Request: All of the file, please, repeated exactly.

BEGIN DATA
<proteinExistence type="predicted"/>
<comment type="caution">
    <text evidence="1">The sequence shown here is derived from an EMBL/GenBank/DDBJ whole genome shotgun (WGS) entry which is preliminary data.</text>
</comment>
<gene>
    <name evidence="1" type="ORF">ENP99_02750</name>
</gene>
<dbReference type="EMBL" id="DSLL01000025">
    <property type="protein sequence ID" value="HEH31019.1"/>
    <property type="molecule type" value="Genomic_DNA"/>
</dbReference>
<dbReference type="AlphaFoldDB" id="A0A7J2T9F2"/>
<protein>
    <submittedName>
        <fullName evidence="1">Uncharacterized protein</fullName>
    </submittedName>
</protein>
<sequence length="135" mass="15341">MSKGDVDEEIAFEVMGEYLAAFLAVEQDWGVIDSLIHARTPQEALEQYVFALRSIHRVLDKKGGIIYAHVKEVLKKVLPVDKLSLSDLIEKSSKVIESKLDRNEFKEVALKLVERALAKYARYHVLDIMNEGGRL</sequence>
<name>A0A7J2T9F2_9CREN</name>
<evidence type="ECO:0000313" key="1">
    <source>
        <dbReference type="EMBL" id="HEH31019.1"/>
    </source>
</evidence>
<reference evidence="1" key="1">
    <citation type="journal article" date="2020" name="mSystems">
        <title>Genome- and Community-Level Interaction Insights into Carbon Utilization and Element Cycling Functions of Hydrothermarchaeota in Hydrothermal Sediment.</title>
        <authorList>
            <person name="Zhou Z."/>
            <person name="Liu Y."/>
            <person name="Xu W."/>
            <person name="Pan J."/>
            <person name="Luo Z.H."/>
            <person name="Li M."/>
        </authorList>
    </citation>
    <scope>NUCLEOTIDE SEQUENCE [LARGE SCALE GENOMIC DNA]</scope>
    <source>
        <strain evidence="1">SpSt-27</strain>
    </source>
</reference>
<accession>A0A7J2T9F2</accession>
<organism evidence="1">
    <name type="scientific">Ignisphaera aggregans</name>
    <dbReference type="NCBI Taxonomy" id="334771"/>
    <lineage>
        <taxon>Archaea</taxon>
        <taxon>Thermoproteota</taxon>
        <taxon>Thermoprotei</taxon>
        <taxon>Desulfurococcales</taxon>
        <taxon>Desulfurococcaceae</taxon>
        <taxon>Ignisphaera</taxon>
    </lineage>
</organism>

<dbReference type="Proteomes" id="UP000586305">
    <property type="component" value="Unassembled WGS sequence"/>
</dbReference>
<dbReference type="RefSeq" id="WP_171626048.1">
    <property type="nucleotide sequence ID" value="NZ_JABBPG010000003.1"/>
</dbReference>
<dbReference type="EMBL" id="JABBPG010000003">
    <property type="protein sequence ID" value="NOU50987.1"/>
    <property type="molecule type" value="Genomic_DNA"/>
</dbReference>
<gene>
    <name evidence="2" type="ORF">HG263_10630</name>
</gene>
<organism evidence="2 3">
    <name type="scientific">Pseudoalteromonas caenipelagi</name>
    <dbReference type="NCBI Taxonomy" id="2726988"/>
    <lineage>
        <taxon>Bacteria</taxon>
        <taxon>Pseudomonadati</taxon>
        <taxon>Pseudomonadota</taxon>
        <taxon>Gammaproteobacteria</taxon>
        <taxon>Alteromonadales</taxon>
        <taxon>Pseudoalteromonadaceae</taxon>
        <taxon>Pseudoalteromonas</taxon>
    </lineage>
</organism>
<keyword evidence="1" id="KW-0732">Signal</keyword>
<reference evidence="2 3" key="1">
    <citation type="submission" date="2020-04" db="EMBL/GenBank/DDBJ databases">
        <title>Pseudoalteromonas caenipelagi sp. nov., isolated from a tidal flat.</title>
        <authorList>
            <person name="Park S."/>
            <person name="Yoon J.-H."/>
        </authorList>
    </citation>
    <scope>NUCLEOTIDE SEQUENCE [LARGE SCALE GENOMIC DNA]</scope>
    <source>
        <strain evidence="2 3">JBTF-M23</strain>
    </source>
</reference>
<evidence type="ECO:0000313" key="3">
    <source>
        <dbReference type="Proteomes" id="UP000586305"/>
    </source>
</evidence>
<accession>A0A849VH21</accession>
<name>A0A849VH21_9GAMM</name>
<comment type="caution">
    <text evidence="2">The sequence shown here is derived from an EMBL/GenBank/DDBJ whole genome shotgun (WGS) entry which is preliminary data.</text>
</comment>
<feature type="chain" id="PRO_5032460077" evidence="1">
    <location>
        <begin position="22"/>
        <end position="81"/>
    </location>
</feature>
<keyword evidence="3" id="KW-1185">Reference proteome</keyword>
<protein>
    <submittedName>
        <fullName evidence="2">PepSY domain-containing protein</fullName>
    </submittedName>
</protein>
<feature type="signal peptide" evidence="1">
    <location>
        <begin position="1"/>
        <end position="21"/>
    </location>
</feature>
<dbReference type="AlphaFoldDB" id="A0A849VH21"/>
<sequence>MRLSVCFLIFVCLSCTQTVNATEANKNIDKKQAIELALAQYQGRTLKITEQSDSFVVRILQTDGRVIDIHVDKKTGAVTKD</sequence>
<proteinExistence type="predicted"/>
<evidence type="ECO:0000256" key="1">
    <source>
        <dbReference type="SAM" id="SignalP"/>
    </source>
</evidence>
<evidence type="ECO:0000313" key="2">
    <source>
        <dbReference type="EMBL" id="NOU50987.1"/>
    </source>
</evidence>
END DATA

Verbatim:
<proteinExistence type="predicted"/>
<comment type="caution">
    <text evidence="1">The sequence shown here is derived from an EMBL/GenBank/DDBJ whole genome shotgun (WGS) entry which is preliminary data.</text>
</comment>
<gene>
    <name evidence="1" type="ORF">ENP99_02750</name>
</gene>
<dbReference type="EMBL" id="DSLL01000025">
    <property type="protein sequence ID" value="HEH31019.1"/>
    <property type="molecule type" value="Genomic_DNA"/>
</dbReference>
<dbReference type="AlphaFoldDB" id="A0A7J2T9F2"/>
<protein>
    <submittedName>
        <fullName evidence="1">Uncharacterized protein</fullName>
    </submittedName>
</protein>
<sequence length="135" mass="15341">MSKGDVDEEIAFEVMGEYLAAFLAVEQDWGVIDSLIHARTPQEALEQYVFALRSIHRVLDKKGGIIYAHVKEVLKKVLPVDKLSLSDLIEKSSKVIESKLDRNEFKEVALKLVERALAKYARYHVLDIMNEGGRL</sequence>
<name>A0A7J2T9F2_9CREN</name>
<evidence type="ECO:0000313" key="1">
    <source>
        <dbReference type="EMBL" id="HEH31019.1"/>
    </source>
</evidence>
<reference evidence="1" key="1">
    <citation type="journal article" date="2020" name="mSystems">
        <title>Genome- and Community-Level Interaction Insights into Carbon Utilization and Element Cycling Functions of Hydrothermarchaeota in Hydrothermal Sediment.</title>
        <authorList>
            <person name="Zhou Z."/>
            <person name="Liu Y."/>
            <person name="Xu W."/>
            <person name="Pan J."/>
            <person name="Luo Z.H."/>
            <person name="Li M."/>
        </authorList>
    </citation>
    <scope>NUCLEOTIDE SEQUENCE [LARGE SCALE GENOMIC DNA]</scope>
    <source>
        <strain evidence="1">SpSt-27</strain>
    </source>
</reference>
<accession>A0A7J2T9F2</accession>
<organism evidence="1">
    <name type="scientific">Ignisphaera aggregans</name>
    <dbReference type="NCBI Taxonomy" id="334771"/>
    <lineage>
        <taxon>Archaea</taxon>
        <taxon>Thermoproteota</taxon>
        <taxon>Thermoprotei</taxon>
        <taxon>Desulfurococcales</taxon>
        <taxon>Desulfurococcaceae</taxon>
        <taxon>Ignisphaera</taxon>
    </lineage>
</organism>

<dbReference type="Proteomes" id="UP000586305">
    <property type="component" value="Unassembled WGS sequence"/>
</dbReference>
<dbReference type="RefSeq" id="WP_171626048.1">
    <property type="nucleotide sequence ID" value="NZ_JABBPG010000003.1"/>
</dbReference>
<dbReference type="EMBL" id="JABBPG010000003">
    <property type="protein sequence ID" value="NOU50987.1"/>
    <property type="molecule type" value="Genomic_DNA"/>
</dbReference>
<gene>
    <name evidence="2" type="ORF">HG263_10630</name>
</gene>
<organism evidence="2 3">
    <name type="scientific">Pseudoalteromonas caenipelagi</name>
    <dbReference type="NCBI Taxonomy" id="2726988"/>
    <lineage>
        <taxon>Bacteria</taxon>
        <taxon>Pseudomonadati</taxon>
        <taxon>Pseudomonadota</taxon>
        <taxon>Gammaproteobacteria</taxon>
        <taxon>Alteromonadales</taxon>
        <taxon>Pseudoalteromonadaceae</taxon>
        <taxon>Pseudoalteromonas</taxon>
    </lineage>
</organism>
<keyword evidence="1" id="KW-0732">Signal</keyword>
<reference evidence="2 3" key="1">
    <citation type="submission" date="2020-04" db="EMBL/GenBank/DDBJ databases">
        <title>Pseudoalteromonas caenipelagi sp. nov., isolated from a tidal flat.</title>
        <authorList>
            <person name="Park S."/>
            <person name="Yoon J.-H."/>
        </authorList>
    </citation>
    <scope>NUCLEOTIDE SEQUENCE [LARGE SCALE GENOMIC DNA]</scope>
    <source>
        <strain evidence="2 3">JBTF-M23</strain>
    </source>
</reference>
<evidence type="ECO:0000313" key="3">
    <source>
        <dbReference type="Proteomes" id="UP000586305"/>
    </source>
</evidence>
<accession>A0A849VH21</accession>
<name>A0A849VH21_9GAMM</name>
<comment type="caution">
    <text evidence="2">The sequence shown here is derived from an EMBL/GenBank/DDBJ whole genome shotgun (WGS) entry which is preliminary data.</text>
</comment>
<feature type="chain" id="PRO_5032460077" evidence="1">
    <location>
        <begin position="22"/>
        <end position="81"/>
    </location>
</feature>
<keyword evidence="3" id="KW-1185">Reference proteome</keyword>
<protein>
    <submittedName>
        <fullName evidence="2">PepSY domain-containing protein</fullName>
    </submittedName>
</protein>
<feature type="signal peptide" evidence="1">
    <location>
        <begin position="1"/>
        <end position="21"/>
    </location>
</feature>
<dbReference type="AlphaFoldDB" id="A0A849VH21"/>
<sequence>MRLSVCFLIFVCLSCTQTVNATEANKNIDKKQAIELALAQYQGRTLKITEQSDSFVVRILQTDGRVIDIHVDKKTGAVTKD</sequence>
<proteinExistence type="predicted"/>
<evidence type="ECO:0000256" key="1">
    <source>
        <dbReference type="SAM" id="SignalP"/>
    </source>
</evidence>
<evidence type="ECO:0000313" key="2">
    <source>
        <dbReference type="EMBL" id="NOU50987.1"/>
    </source>
</evidence>